Daims v. Town of BrattleboroAnnotate this Case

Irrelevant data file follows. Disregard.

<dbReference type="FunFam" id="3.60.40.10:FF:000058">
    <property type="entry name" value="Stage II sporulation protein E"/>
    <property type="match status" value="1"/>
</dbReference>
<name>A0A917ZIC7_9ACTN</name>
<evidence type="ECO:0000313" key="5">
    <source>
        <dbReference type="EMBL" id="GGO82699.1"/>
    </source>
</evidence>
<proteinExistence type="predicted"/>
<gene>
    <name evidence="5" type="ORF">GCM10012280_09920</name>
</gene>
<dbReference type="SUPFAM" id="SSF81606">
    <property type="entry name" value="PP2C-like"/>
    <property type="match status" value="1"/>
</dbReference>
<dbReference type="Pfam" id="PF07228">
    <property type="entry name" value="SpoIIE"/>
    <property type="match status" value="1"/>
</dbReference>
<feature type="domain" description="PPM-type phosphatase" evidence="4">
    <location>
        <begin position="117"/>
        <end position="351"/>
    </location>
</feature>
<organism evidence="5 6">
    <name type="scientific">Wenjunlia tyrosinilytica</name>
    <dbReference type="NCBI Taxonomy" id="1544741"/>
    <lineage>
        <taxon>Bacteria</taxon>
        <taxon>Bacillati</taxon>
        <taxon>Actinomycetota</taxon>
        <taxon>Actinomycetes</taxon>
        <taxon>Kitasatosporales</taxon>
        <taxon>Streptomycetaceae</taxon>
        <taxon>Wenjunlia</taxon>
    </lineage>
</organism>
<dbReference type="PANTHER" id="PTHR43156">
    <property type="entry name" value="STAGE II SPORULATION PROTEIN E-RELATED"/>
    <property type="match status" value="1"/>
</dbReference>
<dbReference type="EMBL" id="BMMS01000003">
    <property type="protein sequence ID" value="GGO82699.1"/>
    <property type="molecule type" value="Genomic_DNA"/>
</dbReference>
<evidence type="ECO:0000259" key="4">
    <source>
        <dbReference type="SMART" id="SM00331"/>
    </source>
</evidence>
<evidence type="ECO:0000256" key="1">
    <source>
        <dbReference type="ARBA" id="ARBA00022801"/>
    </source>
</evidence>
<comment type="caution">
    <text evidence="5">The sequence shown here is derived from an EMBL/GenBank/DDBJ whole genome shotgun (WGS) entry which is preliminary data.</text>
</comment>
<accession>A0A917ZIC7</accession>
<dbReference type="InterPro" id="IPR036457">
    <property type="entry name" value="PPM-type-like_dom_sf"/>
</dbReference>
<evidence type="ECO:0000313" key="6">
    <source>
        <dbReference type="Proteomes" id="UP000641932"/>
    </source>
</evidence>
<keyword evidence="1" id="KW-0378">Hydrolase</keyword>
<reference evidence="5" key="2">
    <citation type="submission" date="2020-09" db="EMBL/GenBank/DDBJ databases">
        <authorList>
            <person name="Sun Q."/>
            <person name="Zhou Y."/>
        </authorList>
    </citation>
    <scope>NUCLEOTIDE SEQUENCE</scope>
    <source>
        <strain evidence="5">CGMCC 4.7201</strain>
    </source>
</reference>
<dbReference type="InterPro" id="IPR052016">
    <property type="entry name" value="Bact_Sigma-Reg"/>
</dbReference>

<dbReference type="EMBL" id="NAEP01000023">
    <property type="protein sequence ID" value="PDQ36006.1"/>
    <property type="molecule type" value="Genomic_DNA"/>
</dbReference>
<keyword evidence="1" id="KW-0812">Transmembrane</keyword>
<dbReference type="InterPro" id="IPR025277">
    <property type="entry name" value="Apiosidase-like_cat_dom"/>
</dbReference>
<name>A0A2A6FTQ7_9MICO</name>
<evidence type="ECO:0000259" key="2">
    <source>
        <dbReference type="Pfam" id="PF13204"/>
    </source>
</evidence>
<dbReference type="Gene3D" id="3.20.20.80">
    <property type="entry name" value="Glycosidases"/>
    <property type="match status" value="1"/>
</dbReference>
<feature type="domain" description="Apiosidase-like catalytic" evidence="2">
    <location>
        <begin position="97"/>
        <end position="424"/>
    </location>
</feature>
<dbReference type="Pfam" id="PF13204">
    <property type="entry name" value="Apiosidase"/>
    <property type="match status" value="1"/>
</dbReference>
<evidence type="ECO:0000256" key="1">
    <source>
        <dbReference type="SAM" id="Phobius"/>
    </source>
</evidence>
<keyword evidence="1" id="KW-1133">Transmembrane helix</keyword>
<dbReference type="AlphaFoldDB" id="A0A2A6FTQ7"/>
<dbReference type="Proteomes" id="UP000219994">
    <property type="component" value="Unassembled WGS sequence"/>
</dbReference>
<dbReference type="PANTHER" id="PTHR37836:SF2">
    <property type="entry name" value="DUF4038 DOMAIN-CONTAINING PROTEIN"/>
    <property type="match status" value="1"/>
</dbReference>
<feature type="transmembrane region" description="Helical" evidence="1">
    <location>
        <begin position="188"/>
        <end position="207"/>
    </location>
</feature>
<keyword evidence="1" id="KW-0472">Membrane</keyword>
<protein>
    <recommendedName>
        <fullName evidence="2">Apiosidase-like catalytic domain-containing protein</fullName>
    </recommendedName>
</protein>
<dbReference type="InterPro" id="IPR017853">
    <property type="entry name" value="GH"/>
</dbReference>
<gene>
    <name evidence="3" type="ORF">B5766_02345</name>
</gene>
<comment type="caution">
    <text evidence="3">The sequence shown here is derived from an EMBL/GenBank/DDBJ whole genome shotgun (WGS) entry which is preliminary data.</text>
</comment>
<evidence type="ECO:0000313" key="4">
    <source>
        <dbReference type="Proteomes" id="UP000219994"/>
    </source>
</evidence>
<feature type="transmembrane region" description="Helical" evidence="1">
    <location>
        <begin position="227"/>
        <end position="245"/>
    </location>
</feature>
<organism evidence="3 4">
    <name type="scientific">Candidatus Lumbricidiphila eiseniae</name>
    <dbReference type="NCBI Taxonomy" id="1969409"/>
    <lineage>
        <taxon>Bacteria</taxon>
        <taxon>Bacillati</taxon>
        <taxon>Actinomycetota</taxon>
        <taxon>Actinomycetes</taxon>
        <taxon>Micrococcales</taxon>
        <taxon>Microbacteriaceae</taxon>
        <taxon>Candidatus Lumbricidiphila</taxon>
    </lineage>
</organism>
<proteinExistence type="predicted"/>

Prior to a March 3, 2015 town meeting, plaintiffs submitted three separate petitions to amend the Brattleboro town charter. Among other things, the petitions sought to: (1) allow residents sixteen and older to vote at town meetings; (2) allow voters to seek a referendum on articles authorizing the Town to spend more than $2 million; (3) limit the terms of town meeting representatives;1 (4) hold the elections of town representatives and town officials in November rather than March; (5) require employers within the Town to provide two hours paid leave for employees to vote at town meetings; and (6) have the town grand juror enforce the minimum wage and function as a district attorney for the Town. An "information sheet" was prepared by the selectboard, then emailed to town meeting representatives, the media, selectboard members, town staff, and a few other persons who requested it. Among other things, the information sheet stated that: (1) setting term limits would be “anti-democratic” in that it would “ban Brattleboro residents from [t]own meeting[s] because they had attended six years in a row”; (2) moving elections from March to November “would damage the link between . . . important parts of government and leave Brattleboro out of step with the rest of Vermont”; (3) requiring employers to provide paid leave for employees to attend town meetings “would mandate Brattleboro employers to pay employees to attend town meetings in other towns and states” and would impact “Brattleboro residents [who] already face very steep property taxes”; (4) giving powers to the town grand juror, which “is essentially obsolete in this modern era,” is unnecessary “because enforcement of laws and ordinances is handled by other elected officials and clear structures”; and (5) “setting separate rules for voter review of budget items over $2 million is confusing and arbitrary.” On March 3, 2015, town voters defeated the three petitions. Plaintiffs appealed a superior court order granting the Town summary judgment with respect to plaintiffs’ lawsuit claiming that the town selectboard unlawfully interfered (by way of the information sheet) with an election on their petitions to amend the town charter. Finding no reversible error in the superior court's judgment, the Supreme Court affirmed.